During his speech Friday at the University of Michigan, President Barack Obama scrutinized the rising cost of attending college. Echoing sentiments from his State of the Union speech last week, Obama put publicly funded universities “on notice” to rein in tuition or face a decrease in federal funding.
The speech outlined a new blueprint for higher education that would double federal work-study programs and drastically increase the availability of federal, low-interest Perkins loans. The proposal also calls for a “Race to the Top” program — comparable to an existing plan for K-12 education — that promises financial rewards for states that keep tuition at a manageable level.
Obama’s plan also proposes a competition that would incentivize universities to balance efficiency with quality. Just as Texas universities currently compete against each other for coveted Tier-One status and its associated funding, Obama’s $55-million contest will set a standard for universities.
Besides outlining specific criteria for improvement in higher education, Obama expressed frustration with the struggle that seems unavoidable to college students across the nation: student loans. For the first time in history, total debt from student loans is greater than total credit card debt. The situation is particularly precarious because unlike credit card debt, student loans are not forgivable after declaring bankruptcy.
The mounting sticker shock of tuition creates a situation in which student loans become necessary for attendance, even at public universities. In 2003, the in-state cost of attendance at UT was only $7,974 per year. Now, it can total $12,829 — an increase of more than 60 percent over only nine years. The average UT undergraduate with loans leaves with more than $24,000 in debt, according to the University’s financial aid office. Struggling college students want to pay off loans incurred through tuition prices, but there has to be a mechanism available for them to do so.
With his proposal, Obama hopes to alleviate some of that pressure by speeding up legislation that would reduce maximum required loan payments to 10 percent of income post-graduation. By using the new Consumer Finance Protection Board, the plan will publish transparent “grades” of affordability and value at universities — an idea that has been lauded as sound by financial aid analysts.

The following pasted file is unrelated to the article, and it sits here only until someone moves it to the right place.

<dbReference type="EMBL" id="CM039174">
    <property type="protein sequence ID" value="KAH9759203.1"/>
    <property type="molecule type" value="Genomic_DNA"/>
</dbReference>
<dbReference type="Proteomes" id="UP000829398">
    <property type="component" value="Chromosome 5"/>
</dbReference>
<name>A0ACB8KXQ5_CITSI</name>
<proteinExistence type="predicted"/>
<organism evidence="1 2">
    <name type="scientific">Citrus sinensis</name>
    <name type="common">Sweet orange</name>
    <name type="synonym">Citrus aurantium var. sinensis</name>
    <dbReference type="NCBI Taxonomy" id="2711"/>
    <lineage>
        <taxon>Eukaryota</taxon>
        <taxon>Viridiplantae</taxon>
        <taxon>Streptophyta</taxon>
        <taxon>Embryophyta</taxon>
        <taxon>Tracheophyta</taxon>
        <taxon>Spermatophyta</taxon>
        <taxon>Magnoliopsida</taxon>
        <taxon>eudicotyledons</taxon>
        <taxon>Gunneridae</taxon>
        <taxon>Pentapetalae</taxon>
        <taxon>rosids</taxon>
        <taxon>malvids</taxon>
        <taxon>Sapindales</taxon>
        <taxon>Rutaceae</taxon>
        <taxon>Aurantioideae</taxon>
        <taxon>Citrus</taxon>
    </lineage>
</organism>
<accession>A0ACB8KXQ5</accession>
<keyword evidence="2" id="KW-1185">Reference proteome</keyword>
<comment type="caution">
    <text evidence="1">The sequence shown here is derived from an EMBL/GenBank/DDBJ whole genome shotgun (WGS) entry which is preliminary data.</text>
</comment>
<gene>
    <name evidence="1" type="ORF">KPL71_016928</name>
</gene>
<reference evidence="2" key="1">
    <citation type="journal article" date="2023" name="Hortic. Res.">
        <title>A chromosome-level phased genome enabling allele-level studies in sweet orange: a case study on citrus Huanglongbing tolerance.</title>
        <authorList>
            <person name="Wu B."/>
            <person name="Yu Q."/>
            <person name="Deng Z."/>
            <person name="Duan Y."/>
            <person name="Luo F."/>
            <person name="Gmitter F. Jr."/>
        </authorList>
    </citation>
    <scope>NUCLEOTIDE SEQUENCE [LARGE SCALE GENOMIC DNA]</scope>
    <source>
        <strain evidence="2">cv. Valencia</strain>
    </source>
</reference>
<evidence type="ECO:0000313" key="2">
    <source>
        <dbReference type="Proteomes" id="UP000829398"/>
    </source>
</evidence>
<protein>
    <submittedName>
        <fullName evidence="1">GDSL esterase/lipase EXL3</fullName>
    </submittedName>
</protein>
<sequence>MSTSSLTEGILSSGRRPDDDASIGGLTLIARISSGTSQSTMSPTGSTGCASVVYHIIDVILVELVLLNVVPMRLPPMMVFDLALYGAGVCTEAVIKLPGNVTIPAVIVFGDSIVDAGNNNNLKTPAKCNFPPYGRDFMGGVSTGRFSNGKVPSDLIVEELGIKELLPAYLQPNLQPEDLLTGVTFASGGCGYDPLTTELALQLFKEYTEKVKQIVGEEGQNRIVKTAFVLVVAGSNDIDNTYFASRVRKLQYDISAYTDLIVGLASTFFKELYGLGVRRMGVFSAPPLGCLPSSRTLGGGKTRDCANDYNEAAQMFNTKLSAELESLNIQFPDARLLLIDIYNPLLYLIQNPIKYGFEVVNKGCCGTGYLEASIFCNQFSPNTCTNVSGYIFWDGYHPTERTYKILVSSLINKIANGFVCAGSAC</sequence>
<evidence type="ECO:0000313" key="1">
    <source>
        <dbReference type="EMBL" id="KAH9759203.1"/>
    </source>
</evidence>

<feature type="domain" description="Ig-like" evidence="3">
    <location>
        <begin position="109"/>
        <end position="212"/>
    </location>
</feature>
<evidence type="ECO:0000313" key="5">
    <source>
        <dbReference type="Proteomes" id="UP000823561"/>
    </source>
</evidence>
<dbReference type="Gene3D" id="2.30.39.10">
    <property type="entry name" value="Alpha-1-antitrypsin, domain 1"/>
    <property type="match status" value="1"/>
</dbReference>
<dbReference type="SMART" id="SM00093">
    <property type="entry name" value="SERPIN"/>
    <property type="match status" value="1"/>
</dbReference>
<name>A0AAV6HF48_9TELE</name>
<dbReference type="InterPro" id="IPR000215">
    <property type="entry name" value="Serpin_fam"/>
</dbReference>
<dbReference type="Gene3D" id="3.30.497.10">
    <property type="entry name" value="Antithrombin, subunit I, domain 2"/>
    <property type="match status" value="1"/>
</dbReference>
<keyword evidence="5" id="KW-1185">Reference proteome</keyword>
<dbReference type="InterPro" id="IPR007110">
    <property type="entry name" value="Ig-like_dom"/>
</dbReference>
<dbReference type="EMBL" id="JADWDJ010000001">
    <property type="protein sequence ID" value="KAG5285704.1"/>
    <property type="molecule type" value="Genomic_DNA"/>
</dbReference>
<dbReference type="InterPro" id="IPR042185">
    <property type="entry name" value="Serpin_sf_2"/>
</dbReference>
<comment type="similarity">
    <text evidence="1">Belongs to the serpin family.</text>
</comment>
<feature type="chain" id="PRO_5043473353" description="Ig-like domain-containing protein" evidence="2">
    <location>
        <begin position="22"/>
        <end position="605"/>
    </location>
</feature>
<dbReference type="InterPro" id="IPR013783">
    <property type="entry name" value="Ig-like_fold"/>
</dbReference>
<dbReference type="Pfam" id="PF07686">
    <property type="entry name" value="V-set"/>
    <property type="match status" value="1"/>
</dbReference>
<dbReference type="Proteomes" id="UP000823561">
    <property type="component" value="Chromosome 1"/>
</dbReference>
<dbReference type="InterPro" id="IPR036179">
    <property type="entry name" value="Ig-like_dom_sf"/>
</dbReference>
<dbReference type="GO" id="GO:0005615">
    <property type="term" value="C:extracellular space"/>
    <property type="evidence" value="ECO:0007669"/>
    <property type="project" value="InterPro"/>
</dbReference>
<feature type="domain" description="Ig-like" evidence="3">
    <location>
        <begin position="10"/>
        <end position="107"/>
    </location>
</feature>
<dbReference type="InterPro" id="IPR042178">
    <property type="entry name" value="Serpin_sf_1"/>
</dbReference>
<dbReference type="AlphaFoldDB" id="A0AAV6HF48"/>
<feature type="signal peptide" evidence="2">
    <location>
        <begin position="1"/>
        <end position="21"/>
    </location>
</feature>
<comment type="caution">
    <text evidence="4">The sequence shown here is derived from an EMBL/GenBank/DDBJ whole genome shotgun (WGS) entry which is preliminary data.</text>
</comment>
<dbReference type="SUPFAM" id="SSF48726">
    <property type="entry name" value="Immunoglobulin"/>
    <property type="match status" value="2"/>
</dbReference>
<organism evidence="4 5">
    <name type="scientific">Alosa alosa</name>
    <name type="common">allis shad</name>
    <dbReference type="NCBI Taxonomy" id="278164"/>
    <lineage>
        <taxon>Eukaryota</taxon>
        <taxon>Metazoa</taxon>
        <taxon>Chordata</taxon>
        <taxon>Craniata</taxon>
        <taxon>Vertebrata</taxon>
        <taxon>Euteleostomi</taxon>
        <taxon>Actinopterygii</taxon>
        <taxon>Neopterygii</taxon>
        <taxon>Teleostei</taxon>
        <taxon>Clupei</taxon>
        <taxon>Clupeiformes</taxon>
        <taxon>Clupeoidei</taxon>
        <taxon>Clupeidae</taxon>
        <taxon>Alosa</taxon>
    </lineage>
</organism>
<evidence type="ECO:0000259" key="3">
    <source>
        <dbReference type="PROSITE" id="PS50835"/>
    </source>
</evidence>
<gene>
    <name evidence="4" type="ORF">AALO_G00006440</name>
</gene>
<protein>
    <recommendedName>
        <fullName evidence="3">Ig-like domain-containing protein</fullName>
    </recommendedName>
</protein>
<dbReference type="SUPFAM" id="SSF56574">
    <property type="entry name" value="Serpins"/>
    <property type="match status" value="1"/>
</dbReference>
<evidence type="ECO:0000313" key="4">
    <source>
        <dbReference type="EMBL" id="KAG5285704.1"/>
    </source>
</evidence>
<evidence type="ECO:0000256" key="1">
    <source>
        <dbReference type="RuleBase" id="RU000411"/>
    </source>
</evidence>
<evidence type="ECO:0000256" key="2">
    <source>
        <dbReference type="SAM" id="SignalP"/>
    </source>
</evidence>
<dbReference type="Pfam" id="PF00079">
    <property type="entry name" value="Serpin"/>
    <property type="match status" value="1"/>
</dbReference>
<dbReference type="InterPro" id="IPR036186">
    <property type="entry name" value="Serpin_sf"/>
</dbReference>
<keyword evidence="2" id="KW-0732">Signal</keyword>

The transparency push is essential to the effort by the Obama administration to make states more accountable for rising college costs. Texas was one of the 40 states mentioned in the speech that slashed public university funding in the last year.
The debate surrounding the state Legislature’s budget cuts prompted extreme pressure on UT and other public universities to make up the difference with tuition hikes. Proponents of extreme “efficiency,” such as the Texas Public Policy Foundation and former UT System adviser Rick O’Donnell, hijacked the conversation on higher education funding by castigating some researchers and professors as wasteful.
But, as Obama correctly acknowledged Friday, the problem is not with professors but with states that pass the buck on financing gaps by inflating tuition faster than students can be expected to keep up.
The state Legislature’s drastic cuts to higher education left universities feeling as though the only options for financial viability were to either cut key programs or to raise tuition. In December, UT President William Powers Jr. and the Tuition Policy Advisory Committee recommended the maximum allowable tuition increase of 2.6 percent for in-state students, a move that many student groups criticized as unfair.
Obama centered on this sentiment of injustice by portraying the tuition debate as a broader symptom of an economic crisis among the middle class. While speaking on the UT campus two years ago, Obama called education “the economic issue of our time.” This perspective is both alarming and accurate. While the wealthiest Americans pay a comparatively low rate of taxes, middle-class Americans face endless, increasing hurdles to higher education. Obama’s blueprint for higher education is an important step toward righting the imbalance in college affordability. Attending college shouldn’t be the American dream; it should be the American standard.